Article

Learner attitudes toward error correction in a beginners English class

Comunicación 01/2008;
Source: DOAJ

ABSTRACT This study was conducted among twenty-three college students of English who were asked their preferences for twenty error correction techniques. The techniques were presented mostly in dialogue form as they actually take place in the classroom. The study shows that the students preferred those techniques in which they are explicitly told what their mistake was. In light of this, the students favored correction by their teacher, not their peers in the language class. The students also showed their preference for the techniques in which they are given the opportunity to repeat the correct model provided by the teacher and thus repair their faulty speech. The study concludes that these techniques provide a type of corrective feedback that encourages students to participate in the correction of their spoken errors, a classroom activity that leads to acquisition of the foreign language.

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    ABSTRACT: The study examines the effects of interactional corrective feedback (CF) in the form of recasts (i.e. teacher's reformulation) and metalinguistic information (i.e. provision of some grammatical information) in response to any erroneous utterance in English modals. Evidence regarding the relative effectiveness of these types is mixed (reviewed by Li [1]), and only few studies have isolated metalinguistic feedback from recasts. The current classroom study aims to address these issues, and focuses on learning of English modals, a structure which has been neglected in corrective feedback studies and is considered to be difficult for EFL/ESL learners (Celce- Murcia and Freeman [2]). Pre-intermediate L1 Arabic learners (n=36) in an ESL context were randomly assigned into two experimental groups; metalinguistic information (MI) and recast (R), and one task only (TO) group. Three hour oral communicative tasks were held in four consecutive weeks. Learning was measured via pre-, post-, and delayed post- picture description test (PD), gap fill test (GF), and timed grammaticality judgment test (TGJT). An exit questionnaire, (e.g., Sheen [3]) to check awareness of the target feature and an attitudinal questionnaire to measure participants’ attitude towards error correction and grammatical accuracy were administered. The results demonstrate that metalinguistic information and recasts were beneficial for learning of English modals and learners’ preference for recast was more than that for metalinguistic information feedback.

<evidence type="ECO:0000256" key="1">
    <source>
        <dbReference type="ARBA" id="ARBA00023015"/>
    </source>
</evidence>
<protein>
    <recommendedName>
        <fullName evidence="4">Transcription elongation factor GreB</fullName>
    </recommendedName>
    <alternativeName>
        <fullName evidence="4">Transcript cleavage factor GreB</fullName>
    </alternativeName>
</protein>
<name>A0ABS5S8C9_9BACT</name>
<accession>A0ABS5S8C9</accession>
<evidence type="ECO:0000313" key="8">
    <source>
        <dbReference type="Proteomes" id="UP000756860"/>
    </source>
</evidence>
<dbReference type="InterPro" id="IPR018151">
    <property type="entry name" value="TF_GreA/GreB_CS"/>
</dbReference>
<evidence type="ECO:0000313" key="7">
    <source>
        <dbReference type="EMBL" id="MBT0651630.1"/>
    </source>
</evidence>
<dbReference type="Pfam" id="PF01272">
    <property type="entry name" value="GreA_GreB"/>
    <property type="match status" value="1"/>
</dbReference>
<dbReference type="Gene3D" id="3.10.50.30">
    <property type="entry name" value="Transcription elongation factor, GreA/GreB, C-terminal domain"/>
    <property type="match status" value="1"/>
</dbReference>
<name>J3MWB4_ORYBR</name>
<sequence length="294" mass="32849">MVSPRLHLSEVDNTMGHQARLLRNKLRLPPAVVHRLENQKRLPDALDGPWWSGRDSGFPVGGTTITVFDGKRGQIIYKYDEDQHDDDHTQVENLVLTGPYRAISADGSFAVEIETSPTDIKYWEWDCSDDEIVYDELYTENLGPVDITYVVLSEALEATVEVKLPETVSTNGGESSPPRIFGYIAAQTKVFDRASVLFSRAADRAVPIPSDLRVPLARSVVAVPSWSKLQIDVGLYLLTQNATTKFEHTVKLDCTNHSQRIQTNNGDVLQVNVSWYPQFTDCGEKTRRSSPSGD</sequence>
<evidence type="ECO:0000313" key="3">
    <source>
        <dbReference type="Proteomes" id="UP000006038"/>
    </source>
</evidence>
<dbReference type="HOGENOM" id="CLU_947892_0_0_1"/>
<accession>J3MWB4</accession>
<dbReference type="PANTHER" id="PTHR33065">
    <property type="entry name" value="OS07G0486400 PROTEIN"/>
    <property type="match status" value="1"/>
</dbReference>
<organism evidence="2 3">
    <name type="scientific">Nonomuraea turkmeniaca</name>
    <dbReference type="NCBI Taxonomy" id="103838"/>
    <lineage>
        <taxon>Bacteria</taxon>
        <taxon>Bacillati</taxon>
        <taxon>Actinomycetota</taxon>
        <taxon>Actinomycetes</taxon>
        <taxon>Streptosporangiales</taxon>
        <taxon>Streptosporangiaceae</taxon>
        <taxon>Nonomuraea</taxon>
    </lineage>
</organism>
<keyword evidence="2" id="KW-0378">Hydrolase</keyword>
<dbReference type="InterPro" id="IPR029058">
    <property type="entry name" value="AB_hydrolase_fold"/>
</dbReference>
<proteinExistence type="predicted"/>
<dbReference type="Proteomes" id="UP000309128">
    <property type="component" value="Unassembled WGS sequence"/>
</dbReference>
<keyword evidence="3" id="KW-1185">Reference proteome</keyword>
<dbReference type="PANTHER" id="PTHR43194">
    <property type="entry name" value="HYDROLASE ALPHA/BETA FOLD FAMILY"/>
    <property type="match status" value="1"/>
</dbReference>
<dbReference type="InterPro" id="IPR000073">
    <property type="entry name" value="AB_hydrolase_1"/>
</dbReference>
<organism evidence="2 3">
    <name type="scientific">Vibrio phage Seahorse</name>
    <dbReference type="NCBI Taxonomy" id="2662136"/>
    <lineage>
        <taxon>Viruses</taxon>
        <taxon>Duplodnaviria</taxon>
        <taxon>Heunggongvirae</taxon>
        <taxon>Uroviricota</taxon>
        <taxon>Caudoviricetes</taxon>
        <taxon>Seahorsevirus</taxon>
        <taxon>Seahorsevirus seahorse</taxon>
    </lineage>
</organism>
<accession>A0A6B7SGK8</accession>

Procedia - Social and Behavioral Sciences 07/2014; 136:322-329. DOI:10.1016/j.sbspro.2014.05.337

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